Quiet-List 1997

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Re: Technology and Coping

>     Will someone explain this to me? 
>     How can noise be "cancelled"? 
Michael Wright

  David has done a pretty good job with his explanation. Somewhere on one
of my computers I have a 10 or so page document detailing the technical
side to noise cancellation principles. All that needs to be understood is
that in theory, if a sound wave of amplitude and frequency that is a
mirror image to the original sound wave, is directed at the original wave,
then it should cancel it out, leaving nothing to be heard. 

 In a nutshell, although the priciple of this technology is quite
straightforward, in practice it is extremely difficult to pull off
successfully. There are several companies trying to capitalize on the
virtually unlimited amount of uses that such technology would afford. 
Unfortunately, to date there are few commercial applications that directly
help the public. The most common uses in practice today are in aircraft
cabins, and some European/Japanese subway trains. Aircraft pilots have
been using NC headphones for several years now. Experiments are being
carried out in various automobile vehicles as well. 

 To link this back to our discussion...  NC technology is very limited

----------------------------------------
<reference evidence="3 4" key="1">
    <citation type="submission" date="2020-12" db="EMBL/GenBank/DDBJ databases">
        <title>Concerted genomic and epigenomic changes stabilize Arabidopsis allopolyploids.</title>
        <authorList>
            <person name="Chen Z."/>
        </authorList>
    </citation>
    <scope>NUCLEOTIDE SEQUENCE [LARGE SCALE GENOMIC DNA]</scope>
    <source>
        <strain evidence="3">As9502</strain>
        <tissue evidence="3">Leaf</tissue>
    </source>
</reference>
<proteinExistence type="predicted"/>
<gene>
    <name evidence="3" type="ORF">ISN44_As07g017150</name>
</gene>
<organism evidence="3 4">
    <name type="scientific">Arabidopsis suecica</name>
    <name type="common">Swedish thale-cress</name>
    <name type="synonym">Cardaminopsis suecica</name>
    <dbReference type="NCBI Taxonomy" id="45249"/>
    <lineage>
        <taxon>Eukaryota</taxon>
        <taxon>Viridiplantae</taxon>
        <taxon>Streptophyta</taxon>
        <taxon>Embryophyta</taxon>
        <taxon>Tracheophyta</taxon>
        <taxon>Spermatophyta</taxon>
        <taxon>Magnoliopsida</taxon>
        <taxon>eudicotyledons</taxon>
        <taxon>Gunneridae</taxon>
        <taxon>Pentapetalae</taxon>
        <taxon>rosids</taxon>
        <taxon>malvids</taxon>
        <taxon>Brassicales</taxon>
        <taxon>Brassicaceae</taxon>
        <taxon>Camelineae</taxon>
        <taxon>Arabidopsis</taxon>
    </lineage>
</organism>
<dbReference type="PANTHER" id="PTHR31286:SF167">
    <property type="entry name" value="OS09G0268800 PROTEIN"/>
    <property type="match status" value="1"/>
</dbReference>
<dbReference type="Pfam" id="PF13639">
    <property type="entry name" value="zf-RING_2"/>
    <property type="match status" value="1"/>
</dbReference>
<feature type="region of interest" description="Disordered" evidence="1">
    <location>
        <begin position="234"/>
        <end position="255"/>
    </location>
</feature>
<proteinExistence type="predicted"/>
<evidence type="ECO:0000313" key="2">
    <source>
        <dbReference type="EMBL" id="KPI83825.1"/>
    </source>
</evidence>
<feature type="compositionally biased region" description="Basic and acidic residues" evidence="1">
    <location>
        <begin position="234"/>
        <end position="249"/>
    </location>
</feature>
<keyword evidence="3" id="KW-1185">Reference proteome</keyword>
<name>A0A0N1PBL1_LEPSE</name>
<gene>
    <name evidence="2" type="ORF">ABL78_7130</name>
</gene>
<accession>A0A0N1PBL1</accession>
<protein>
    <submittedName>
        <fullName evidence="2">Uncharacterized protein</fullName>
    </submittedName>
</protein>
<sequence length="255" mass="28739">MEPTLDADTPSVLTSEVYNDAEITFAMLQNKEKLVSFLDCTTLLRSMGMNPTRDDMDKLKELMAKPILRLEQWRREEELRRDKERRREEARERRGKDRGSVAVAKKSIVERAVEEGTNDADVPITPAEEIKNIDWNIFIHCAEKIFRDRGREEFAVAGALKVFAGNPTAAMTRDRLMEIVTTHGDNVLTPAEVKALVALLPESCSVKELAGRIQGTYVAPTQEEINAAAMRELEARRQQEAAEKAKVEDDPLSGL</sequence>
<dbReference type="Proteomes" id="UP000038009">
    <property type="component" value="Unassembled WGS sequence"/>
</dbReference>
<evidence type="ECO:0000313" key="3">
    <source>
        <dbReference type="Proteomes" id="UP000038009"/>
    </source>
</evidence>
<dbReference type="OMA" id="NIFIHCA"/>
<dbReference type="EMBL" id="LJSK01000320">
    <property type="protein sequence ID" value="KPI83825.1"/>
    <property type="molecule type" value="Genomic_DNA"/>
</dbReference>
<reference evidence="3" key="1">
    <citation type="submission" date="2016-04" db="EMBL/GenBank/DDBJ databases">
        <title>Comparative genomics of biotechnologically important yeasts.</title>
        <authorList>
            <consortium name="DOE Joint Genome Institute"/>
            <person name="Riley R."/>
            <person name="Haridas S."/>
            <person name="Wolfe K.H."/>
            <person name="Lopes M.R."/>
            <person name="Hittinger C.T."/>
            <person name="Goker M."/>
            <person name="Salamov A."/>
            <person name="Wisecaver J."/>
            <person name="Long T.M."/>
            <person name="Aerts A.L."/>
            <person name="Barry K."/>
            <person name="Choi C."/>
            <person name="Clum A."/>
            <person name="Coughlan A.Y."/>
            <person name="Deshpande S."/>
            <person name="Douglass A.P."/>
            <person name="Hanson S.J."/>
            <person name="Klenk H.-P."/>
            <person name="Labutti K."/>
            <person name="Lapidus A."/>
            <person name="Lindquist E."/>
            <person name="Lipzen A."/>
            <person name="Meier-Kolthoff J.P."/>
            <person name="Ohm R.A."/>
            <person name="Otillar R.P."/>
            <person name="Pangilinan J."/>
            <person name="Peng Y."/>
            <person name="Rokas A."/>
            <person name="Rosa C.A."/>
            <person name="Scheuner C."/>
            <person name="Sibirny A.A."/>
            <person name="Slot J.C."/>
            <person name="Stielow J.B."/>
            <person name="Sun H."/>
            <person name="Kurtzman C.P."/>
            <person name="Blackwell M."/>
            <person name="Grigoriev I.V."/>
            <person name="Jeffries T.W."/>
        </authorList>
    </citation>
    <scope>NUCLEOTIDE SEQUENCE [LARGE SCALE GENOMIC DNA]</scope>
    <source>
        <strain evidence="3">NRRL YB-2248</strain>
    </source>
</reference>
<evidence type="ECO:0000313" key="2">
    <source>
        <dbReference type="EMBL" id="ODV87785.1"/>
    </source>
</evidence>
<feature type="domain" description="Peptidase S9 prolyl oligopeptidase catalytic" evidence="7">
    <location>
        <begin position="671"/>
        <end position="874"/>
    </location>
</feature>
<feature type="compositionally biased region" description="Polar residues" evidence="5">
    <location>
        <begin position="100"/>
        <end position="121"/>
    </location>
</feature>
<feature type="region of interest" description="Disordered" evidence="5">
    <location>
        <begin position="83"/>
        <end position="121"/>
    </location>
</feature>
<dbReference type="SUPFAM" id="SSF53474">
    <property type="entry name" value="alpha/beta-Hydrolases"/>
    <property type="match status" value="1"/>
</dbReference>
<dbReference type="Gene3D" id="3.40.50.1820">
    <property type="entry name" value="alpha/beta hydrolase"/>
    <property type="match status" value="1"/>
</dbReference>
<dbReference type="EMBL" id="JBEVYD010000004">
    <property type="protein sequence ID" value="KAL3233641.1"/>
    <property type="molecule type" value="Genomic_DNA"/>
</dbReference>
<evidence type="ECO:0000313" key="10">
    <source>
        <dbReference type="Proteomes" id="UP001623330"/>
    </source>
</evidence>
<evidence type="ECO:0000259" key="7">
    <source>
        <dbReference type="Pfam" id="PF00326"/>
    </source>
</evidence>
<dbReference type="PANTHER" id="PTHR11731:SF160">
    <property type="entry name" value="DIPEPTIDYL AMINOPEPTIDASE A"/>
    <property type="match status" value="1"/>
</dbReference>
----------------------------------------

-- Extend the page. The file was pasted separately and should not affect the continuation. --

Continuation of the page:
today in its applications. For the most part, it is most successful in
countering *specific* predictable noise sources. It also targets sounds
which belong to the low-end of the sound frequency spectrum with more ease
than those of the mid-high range.  

 As quiet-list members, most of us are aware of the three general 
locations to counter noise: at the source, at
the receiver, and somewhere in between. NC works best operating on the
source. For applications such as Peter's heat pump example, this would
work out very nicely if implemented properly. This example is very
achievable with today's NC technology.  

 David was pointing out was that in many circumstances, technology 
is undesirable and unnecessary to
resolve noisy situations. If a person is making unnecessary and
unreasonable noise, then that person should cease that behaviour
immediately, or rather never begin it in the first place.  Bringing in the
latest and greatest technology can help, but shouldn't be relied upon to
conquer many of our noise problems.  

 Wouldn't you know it. She finally makes her first Quiet-list post and is 
pounced upon from all directions <g>. 

 Eric Greenspoon
  Vice President - Citizens' Coalition Against Noise

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